We conducted nested case–control analyses to further analyze the impact of COPD severity and various potential confounders on the risk of developing an outcome of interest, i.e. arrhythmia, DVT, PE, MI or stroke/TIA. For this purpose we identified at random for each case with a study outcome up to 4 control patients from the study population (i.e. patients with or without COPD) who did not develop arrhythmia, DVT, PE, MI or stroke/TIA during follow-up. These controls were matched to cases on age, sex, practice and index date, i.e. the date when the case had the incident diagnosis of a cardiovascular outcome of interest. We compared the prevalence of COPD in patients with a cardiovascular endpoint and his or her controls using conditional logistic regression analyses. As a surrogate marker for COPD disease severity we used COPD treatment, similar to a previous approach published by Soriano et al. [27]. We therefore categorized COPD patients into three groups; patients with ‘no treatment’ (as surrogate for mild COPD), with ‘drug treatment’ (as surrogate for moderate COPD), defined as having had at least one prescription for short acting anticholinergics, short acting beta agonists, tiotropium, long acting beta agonists, leukotriene receptor antagonists, inhaled steroids, and/or xanthines, or with ‘oxygen treatment’ (as surrogate for severe COPD). We adjusted the analyses for smoking status (none, current, past, unknown), body mass index (BMI; <18.5, 18.5–24.9, 25–29.9, 30–60 kg/m2, or unknown), and for a range of comorbidities and drugs. Arrhythmia analyses are adjusted for smoking status, hypertension, use of beta agonists, xanthines, quinolones, macrolides, vitamin K antagonists, beta blockers, calcium channel blockers, diuretics, cardiac glycosides and coronary dilatators; PE and DVT analyses are adjusted for smoking status, BMI, hypertension and NSAID use; MI analyses are adjusted for smoking status, BMI, hypertension, hyperlipidemia, diabetes and NSAID use; Stroke/TIA analyses are adjusted for smoking status, BMI, hypertension, diabetes and use of aspirin.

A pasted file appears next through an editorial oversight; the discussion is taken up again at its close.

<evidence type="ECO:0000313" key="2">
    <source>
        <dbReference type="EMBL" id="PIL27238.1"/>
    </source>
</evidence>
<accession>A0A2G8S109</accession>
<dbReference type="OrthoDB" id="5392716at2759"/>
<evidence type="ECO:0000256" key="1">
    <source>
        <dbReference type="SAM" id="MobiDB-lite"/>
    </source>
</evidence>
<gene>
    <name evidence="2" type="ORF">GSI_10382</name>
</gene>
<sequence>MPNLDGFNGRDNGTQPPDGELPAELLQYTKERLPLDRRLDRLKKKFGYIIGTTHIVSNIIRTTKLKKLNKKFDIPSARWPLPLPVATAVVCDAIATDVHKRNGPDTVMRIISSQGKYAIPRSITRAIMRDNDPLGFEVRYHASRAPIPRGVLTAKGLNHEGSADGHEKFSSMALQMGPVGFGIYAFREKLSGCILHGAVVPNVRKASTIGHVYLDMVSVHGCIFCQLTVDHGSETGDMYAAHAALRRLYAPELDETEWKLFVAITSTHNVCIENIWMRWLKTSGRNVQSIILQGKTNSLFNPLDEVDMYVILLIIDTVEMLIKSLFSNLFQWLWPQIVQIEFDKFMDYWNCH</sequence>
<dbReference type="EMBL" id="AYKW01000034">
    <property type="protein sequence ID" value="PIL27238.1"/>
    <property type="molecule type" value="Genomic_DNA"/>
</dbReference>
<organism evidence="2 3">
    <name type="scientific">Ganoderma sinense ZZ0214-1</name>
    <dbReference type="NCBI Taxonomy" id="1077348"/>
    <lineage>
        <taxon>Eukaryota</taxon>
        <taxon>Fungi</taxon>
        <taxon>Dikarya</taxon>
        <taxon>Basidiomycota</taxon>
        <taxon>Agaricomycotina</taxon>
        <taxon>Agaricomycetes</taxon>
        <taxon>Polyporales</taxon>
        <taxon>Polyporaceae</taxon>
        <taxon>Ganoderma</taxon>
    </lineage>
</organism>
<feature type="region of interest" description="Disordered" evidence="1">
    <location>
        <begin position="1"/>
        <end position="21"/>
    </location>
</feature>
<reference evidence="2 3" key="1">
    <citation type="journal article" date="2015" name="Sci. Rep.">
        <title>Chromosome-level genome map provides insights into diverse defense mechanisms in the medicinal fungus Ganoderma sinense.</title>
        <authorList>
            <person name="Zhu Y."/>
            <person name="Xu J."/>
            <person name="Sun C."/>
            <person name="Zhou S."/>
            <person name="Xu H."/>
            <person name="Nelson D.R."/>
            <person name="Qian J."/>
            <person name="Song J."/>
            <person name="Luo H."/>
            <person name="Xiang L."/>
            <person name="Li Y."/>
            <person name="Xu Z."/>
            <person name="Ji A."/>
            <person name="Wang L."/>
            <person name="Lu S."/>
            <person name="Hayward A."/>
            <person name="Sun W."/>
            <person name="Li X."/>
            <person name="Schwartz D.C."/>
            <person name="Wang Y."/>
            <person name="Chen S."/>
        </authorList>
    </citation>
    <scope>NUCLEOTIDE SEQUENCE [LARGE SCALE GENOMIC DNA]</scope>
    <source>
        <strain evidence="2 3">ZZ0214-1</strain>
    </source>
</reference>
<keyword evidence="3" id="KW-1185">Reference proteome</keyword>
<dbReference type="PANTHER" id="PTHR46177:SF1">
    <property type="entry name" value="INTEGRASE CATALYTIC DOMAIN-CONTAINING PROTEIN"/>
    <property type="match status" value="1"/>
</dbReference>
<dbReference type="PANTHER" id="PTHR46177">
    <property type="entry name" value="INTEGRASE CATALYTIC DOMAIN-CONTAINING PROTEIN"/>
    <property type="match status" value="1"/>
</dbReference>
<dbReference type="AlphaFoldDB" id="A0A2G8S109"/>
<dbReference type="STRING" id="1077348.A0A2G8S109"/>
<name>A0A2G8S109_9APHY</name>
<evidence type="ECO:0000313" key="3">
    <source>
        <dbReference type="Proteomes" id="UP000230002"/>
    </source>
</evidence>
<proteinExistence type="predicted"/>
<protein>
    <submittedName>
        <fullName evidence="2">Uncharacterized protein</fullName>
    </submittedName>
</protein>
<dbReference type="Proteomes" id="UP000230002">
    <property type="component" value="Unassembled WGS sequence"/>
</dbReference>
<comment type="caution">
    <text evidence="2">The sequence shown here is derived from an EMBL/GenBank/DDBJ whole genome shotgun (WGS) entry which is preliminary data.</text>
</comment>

Statistical analyses were performed with the statistical software SAS (release 9.1, SAS Institute, Inc., Cary, NC, USA)